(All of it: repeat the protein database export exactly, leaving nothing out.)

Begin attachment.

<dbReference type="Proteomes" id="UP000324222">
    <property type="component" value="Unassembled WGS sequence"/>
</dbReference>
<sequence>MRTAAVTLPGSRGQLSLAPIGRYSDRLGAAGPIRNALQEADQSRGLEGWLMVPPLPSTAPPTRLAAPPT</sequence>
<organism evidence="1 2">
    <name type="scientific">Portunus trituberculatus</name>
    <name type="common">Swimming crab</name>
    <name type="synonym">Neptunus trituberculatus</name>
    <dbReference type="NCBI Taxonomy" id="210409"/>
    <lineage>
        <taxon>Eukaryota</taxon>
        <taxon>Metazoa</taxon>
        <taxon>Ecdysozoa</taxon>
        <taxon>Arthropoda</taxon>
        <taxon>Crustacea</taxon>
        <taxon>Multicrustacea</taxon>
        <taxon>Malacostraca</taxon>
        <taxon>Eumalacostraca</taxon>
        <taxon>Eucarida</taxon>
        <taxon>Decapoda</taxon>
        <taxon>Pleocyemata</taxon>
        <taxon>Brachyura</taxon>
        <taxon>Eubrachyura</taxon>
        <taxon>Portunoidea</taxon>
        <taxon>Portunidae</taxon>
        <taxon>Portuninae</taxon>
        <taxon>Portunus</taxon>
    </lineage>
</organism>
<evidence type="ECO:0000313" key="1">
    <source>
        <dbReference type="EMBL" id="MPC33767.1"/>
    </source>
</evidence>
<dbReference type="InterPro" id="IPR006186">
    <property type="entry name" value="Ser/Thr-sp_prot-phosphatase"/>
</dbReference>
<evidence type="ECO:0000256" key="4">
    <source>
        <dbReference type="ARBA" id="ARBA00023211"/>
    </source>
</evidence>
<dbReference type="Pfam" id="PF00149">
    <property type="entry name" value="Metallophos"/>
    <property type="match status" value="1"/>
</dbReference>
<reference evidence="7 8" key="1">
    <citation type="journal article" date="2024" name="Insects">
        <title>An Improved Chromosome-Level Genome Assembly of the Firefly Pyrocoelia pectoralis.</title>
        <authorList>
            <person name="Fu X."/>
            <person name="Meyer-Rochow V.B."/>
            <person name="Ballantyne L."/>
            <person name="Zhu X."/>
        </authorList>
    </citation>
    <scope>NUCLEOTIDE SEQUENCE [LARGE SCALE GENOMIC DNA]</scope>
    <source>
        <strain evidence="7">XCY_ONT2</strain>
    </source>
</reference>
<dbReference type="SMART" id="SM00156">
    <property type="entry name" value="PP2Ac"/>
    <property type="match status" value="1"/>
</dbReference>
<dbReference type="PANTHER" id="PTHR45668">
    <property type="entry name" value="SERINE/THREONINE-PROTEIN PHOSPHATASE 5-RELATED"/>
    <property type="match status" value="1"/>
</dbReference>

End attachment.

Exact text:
<dbReference type="Proteomes" id="UP000324222">
    <property type="component" value="Unassembled WGS sequence"/>
</dbReference>
<sequence>MRTAAVTLPGSRGQLSLAPIGRYSDRLGAAGPIRNALQEADQSRGLEGWLMVPPLPSTAPPTRLAAPPT</sequence>
<organism evidence="1 2">
    <name type="scientific">Portunus trituberculatus</name>
    <name type="common">Swimming crab</name>
    <name type="synonym">Neptunus trituberculatus</name>
    <dbReference type="NCBI Taxonomy" id="210409"/>
    <lineage>
        <taxon>Eukaryota</taxon>
        <taxon>Metazoa</taxon>
        <taxon>Ecdysozoa</taxon>
        <taxon>Arthropoda</taxon>
        <taxon>Crustacea</taxon>
        <taxon>Multicrustacea</taxon>
        <taxon>Malacostraca</taxon>
        <taxon>Eumalacostraca</taxon>
        <taxon>Eucarida</taxon>
        <taxon>Decapoda</taxon>
        <taxon>Pleocyemata</taxon>
        <taxon>Brachyura</taxon>
        <taxon>Eubrachyura</taxon>
        <taxon>Portunoidea</taxon>
        <taxon>Portunidae</taxon>
        <taxon>Portuninae</taxon>
        <taxon>Portunus</taxon>
    </lineage>
</organism>
<evidence type="ECO:0000313" key="1">
    <source>
        <dbReference type="EMBL" id="MPC33767.1"/>
    </source>
</evidence>
<dbReference type="InterPro" id="IPR006186">
    <property type="entry name" value="Ser/Thr-sp_prot-phosphatase"/>
</dbReference>
<evidence type="ECO:0000256" key="4">
    <source>
        <dbReference type="ARBA" id="ARBA00023211"/>
    </source>
</evidence>
<dbReference type="Pfam" id="PF00149">
    <property type="entry name" value="Metallophos"/>
    <property type="match status" value="1"/>
</dbReference>
<reference evidence="7 8" key="1">
    <citation type="journal article" date="2024" name="Insects">
        <title>An Improved Chromosome-Level Genome Assembly of the Firefly Pyrocoelia pectoralis.</title>
        <authorList>
            <person name="Fu X."/>
            <person name="Meyer-Rochow V.B."/>
            <person name="Ballantyne L."/>
            <person name="Zhu X."/>
        </authorList>
    </citation>
    <scope>NUCLEOTIDE SEQUENCE [LARGE SCALE GENOMIC DNA]</scope>
    <source>
        <strain evidence="7">XCY_ONT2</strain>
    </source>
</reference>
<dbReference type="SMART" id="SM00156">
    <property type="entry name" value="PP2Ac"/>
    <property type="match status" value="1"/>
</dbReference>
<dbReference type="PANTHER" id="PTHR45668">
    <property type="entry name" value="SERINE/THREONINE-PROTEIN PHOSPHATASE 5-RELATED"/>
    <property type="match status" value="1"/>
</dbReference>